A flavivirus was first spread in eastern Africa, passed on by mosquitoes, generally within birds, but occasionally causes skin diseases in humans and horses. West Nile virus is an unattached-stranded RNA virus which is the cause of West Nile fever. It is a part of the Flaviviridae family, from the genus Flavivirus, which also contains the Zika virus, dengue virus, and yellow fever virus.
How humans get affected by the virus:
At first, mosquitoes are infected by birds while feeding on infected birds, which is the main reason for the circulation of the virus in mosquitoes’ blood for some days. Day by day, the virus enters the salivary glands. When mosquitoes bite humans or other mammals and get infected by the virus, the effect of the virus can increase and may lead to health problems.
Mosquitoes, primarily species of Culex, firstly send out the virus. The virus is named West Nile virus after the West Nile district of Uganda, where the virus was first affected in 1937. Eruption of the West Nile illness has occurred in Egypt, Asia, Israel, South Africa, and some parts of Europe and Australia.
Around 1 in 5 people who are contaminated develop a fever with other symptoms such as headache, body aches, joint pains, vomiting, diarrhoea, or rash. Many people with a febrile illness caused due to the West Nile virus recover completely, but fatigue and weakness can remain for weeks or months. It shows severe symptoms in a few people. Maximum people infected with the West Nile virus have no signs or symptoms.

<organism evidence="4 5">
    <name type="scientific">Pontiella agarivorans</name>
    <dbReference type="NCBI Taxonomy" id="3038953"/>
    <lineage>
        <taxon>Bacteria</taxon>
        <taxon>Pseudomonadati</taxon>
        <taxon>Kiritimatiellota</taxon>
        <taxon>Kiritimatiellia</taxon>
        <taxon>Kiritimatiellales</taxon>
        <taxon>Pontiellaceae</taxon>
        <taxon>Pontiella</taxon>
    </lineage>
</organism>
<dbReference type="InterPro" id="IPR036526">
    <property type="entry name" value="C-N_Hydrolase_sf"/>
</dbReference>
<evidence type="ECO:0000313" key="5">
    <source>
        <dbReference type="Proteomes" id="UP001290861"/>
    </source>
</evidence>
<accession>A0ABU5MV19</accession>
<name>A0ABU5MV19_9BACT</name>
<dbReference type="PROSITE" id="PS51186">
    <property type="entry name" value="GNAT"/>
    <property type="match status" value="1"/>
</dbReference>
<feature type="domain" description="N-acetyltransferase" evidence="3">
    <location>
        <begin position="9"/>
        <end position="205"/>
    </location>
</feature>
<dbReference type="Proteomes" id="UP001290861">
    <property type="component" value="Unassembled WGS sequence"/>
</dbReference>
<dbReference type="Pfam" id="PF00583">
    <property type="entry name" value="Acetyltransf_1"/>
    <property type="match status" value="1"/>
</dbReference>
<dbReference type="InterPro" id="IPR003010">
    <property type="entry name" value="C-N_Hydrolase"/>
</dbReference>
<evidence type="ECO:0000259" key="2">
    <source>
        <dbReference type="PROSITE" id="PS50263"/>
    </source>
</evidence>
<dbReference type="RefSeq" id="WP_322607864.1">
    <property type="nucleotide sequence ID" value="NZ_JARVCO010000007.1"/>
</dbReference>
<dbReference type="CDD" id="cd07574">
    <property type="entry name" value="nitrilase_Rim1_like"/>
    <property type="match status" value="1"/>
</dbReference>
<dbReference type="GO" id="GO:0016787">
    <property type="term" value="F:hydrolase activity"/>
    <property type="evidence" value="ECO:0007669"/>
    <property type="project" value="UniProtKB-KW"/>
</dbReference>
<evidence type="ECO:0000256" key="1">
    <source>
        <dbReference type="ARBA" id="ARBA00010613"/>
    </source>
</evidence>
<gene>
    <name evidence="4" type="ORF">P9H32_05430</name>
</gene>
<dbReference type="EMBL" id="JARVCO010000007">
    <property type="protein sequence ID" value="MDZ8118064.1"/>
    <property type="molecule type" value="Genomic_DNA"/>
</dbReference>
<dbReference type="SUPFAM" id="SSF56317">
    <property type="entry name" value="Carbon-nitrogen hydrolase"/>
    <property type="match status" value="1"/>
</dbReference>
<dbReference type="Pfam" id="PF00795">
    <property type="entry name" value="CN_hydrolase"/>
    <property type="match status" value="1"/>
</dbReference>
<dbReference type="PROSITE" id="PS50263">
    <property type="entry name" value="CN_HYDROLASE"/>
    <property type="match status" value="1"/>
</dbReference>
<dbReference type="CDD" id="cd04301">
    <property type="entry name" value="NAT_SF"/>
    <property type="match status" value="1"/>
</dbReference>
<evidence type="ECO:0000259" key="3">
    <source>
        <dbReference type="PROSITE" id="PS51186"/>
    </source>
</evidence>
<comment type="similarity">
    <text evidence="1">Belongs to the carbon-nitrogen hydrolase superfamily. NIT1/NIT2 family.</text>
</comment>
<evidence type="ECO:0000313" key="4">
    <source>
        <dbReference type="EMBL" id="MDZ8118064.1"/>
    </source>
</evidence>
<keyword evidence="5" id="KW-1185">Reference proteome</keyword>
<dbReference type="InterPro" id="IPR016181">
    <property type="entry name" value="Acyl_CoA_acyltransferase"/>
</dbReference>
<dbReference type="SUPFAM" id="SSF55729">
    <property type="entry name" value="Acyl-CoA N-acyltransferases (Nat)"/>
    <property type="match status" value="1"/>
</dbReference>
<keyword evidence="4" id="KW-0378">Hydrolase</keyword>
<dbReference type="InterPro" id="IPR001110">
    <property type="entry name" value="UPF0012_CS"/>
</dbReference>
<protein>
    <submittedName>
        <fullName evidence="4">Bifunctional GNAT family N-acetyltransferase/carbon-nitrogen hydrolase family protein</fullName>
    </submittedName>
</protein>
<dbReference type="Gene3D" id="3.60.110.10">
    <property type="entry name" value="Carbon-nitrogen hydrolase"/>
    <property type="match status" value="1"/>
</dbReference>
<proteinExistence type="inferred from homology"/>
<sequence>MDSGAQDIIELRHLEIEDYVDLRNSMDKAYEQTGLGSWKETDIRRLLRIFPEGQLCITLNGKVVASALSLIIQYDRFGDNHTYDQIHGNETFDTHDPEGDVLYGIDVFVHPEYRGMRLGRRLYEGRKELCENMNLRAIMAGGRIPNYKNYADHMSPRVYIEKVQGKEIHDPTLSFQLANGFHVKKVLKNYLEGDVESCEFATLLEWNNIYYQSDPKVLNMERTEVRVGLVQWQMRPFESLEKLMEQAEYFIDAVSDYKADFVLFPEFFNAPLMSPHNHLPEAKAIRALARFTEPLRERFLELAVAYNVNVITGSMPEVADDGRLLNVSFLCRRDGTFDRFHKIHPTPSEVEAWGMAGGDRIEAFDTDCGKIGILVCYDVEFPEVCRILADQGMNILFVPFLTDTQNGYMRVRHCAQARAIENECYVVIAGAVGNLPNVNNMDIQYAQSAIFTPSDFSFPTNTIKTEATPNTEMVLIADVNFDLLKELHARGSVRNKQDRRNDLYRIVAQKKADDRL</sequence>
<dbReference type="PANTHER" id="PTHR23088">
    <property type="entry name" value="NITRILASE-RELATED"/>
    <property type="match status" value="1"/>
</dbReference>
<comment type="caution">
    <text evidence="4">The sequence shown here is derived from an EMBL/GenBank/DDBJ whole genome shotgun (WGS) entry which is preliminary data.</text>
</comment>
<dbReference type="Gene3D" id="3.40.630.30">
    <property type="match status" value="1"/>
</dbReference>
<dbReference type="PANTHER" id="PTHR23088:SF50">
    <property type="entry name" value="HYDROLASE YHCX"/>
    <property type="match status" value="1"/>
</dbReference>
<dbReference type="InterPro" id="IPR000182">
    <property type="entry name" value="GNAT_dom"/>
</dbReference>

Some indications of the virus include:
- Body aches.
- Skin rash.
West Nile Virus (WNV) can bring neurological disease and death to people. It is frequently found in Africa, Europe, the Middle East, North America, and West Asia. WNV is continued in nature in a cycle, including transmission between birds and mosquitoes. These days it is infecting Humans and other mammals also.
Reports show that less than 1% of persons who have suffered from the West Nile virus develop serious illness of individuals who have severe illness secondary to the infection, 3-15% die. The infected body has to fight the infection on its own. In mild cases of West Nile, signs generally stay for 3 to 6 days, and you can recover at home.
If you get a serious case of West Nile, symptoms can last for weeks or months, and you may need to stay in the hospital to get medicine that will be helpful to recover. But, people above 60 years of age are in more danger. People with some medical complications, such as cancer, diabetes, hypertension, kidney disease, and people who have undergone organ transplants are also a great danger.
As it’s a viral condition, the West Nile virus doesn’t have any cure. But you can take pain relievers, such as ibuprofen or aspirin to get relief from symptoms of it, such as muscle aches and headaches. As of January 11, 2022, 2695 cases of West Nile virus disease have been recorded by the CDC (Centres for Disease Control and Prevention). No cure has been invented till now to prevent the virus. The better path to preventing West Nile is to save yourself from mosquito bites. Apply insect repellent, be in long-sleeved shirts and pants, and lay hold to control mosquitoes indoors and outdoors.